The atmosphere at the Midagon office has been inspired (if slightly subdued) as the team is happily reflecting on Finland’s centenary independence celebrations.
Finland has changed enormously in just 100 years, from desperate poverty and civil war to the most secure country in the world. But how did we come this far in such a relatively short time?
The ideas that have driven Finland for the past century have been, first of all, innovation. If we are to live here, in this extreme environment that offers few natural resources, and to build meaningful lives, we need to work smarter. Finns poached social innovations like maternity care and early education from other countries, but added our own innovative touches that resulted in a healthy, well educated population that remains our main natural resource today.
Another key idea is equality. We’re a small nation and desperately need everyone’s contribution. We need to look after people when they struggle, so that when they get back on their feet they can help someone else.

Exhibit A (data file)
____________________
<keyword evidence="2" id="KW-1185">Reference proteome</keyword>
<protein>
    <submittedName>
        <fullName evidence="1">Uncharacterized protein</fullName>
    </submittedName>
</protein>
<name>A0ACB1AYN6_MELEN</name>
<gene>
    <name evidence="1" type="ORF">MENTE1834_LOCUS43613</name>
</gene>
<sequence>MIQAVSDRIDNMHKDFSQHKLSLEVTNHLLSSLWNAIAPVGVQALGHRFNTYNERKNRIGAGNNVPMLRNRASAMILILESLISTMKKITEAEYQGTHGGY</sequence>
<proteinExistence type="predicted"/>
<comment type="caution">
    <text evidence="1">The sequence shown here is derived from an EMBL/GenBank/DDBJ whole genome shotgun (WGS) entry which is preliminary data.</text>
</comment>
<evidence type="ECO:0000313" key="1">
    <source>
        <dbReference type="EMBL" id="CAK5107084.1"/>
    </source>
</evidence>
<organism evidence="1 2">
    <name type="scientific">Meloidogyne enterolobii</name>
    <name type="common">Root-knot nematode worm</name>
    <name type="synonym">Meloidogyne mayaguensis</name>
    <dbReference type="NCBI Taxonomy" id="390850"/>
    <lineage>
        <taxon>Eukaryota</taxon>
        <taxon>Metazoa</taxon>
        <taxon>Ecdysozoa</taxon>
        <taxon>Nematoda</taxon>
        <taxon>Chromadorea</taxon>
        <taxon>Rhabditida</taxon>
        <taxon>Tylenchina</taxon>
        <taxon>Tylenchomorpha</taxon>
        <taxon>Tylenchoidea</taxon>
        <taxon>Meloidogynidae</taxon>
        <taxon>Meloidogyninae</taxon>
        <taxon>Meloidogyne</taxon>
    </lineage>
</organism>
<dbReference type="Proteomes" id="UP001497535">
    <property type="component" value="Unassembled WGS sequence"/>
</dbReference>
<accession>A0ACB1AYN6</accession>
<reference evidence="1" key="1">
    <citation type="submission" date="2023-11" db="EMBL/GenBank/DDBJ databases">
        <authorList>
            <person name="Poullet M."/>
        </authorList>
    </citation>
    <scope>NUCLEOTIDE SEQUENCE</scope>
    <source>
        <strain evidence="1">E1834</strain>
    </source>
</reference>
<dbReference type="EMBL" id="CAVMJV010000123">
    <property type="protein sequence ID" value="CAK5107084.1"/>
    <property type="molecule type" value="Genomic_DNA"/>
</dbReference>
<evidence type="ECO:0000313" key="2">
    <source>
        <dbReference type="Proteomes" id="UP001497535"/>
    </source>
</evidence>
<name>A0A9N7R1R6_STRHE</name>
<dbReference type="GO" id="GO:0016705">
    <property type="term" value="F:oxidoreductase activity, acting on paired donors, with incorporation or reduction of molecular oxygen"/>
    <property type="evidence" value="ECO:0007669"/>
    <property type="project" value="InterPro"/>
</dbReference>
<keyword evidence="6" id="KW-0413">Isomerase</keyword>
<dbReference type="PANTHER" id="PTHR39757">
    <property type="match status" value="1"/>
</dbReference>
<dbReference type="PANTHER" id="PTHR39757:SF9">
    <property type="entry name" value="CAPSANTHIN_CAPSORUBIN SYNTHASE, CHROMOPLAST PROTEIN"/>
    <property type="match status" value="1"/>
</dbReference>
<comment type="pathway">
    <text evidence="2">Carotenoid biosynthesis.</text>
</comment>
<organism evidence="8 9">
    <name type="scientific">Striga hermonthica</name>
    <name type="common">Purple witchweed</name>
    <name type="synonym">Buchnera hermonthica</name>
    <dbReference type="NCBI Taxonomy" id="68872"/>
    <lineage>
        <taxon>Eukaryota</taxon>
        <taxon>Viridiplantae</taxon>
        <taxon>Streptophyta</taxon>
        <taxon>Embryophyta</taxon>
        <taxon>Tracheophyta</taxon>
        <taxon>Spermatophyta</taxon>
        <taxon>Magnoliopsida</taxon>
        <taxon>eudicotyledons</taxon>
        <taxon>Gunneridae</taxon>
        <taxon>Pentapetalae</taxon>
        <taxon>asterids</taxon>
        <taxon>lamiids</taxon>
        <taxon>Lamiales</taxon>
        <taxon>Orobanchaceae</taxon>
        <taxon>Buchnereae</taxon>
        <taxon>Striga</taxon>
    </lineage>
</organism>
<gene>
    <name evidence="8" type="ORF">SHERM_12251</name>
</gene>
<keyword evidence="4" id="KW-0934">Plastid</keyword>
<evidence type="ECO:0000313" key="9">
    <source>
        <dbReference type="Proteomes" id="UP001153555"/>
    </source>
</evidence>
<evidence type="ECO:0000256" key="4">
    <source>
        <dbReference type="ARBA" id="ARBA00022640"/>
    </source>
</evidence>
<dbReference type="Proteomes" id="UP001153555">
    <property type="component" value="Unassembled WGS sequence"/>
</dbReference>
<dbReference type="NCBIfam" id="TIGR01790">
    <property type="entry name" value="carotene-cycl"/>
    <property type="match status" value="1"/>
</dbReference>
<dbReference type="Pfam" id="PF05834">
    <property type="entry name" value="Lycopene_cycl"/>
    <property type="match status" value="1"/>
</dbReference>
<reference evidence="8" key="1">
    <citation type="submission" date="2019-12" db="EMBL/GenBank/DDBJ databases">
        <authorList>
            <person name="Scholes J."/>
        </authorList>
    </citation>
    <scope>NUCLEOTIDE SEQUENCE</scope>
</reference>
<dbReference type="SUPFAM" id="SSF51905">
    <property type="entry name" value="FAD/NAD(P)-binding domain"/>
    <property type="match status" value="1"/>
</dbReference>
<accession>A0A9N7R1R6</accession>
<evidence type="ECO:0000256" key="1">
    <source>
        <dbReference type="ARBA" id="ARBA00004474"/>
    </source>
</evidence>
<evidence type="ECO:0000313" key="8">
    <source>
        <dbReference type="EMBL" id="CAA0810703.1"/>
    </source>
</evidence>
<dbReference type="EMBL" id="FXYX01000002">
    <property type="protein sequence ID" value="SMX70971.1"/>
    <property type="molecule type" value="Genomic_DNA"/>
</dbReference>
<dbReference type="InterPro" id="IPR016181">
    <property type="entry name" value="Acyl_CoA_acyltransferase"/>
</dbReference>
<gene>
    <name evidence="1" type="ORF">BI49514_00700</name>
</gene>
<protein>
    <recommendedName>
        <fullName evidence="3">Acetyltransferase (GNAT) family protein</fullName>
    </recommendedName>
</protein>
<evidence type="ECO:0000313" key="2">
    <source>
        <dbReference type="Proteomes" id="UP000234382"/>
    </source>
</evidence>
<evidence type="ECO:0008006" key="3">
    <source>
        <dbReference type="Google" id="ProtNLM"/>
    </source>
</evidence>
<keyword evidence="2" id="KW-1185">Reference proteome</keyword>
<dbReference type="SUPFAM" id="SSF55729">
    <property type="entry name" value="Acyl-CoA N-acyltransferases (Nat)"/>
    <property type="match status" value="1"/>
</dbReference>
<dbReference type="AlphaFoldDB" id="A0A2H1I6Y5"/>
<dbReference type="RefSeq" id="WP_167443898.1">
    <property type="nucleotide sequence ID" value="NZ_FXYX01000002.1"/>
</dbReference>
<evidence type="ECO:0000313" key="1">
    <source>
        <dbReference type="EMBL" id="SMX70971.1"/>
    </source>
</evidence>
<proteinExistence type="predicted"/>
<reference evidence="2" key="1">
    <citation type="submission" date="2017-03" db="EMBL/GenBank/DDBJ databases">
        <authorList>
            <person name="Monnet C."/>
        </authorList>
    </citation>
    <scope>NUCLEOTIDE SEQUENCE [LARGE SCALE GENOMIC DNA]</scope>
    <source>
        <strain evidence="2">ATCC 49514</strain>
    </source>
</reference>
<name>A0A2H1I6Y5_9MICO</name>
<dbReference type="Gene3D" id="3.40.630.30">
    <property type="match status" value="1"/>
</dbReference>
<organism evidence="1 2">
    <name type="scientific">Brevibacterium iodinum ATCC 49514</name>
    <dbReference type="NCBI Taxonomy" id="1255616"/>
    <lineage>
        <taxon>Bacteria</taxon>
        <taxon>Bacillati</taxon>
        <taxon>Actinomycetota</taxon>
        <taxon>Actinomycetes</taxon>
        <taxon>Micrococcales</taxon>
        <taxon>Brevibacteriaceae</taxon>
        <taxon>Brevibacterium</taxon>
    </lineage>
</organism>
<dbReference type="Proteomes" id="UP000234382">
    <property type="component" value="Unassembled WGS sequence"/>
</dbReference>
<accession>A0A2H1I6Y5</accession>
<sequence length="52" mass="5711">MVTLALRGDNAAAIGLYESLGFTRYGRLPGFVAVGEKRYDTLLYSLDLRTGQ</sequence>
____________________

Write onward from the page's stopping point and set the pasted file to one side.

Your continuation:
Right now, there are worrying early signals that we are failing to live by these principles for the future. Our public services are struggling to adapt to technological changes. It is increasingly likely that children born into poor families stay poor in their adult life.
When we discussed this among colleagues at the Midagon office, we all agreed that as individuals we are deeply committed to making Finland’s second century even better than the first. But what can we do as professionals, and as a company?
Innovation is obviously in our DNA at Midagon. We want to help our clients to work smarter, better and more effectively. We are continuously analysing the newest research and industry trends, and looking for fresh but proven ideas to bring to our clients. We keep on updating our tools and methods.
What we can do better is to actively promote equality. We need to continue to build a more diverse team at Midagon and encourage competent people from all backgrounds to work for and with us. We also want to contribute in the civil society and find ways for our experts to use their skills in non-profit work.
What do you think? What can we do to make Finland even better? And what do you plan to do for your country?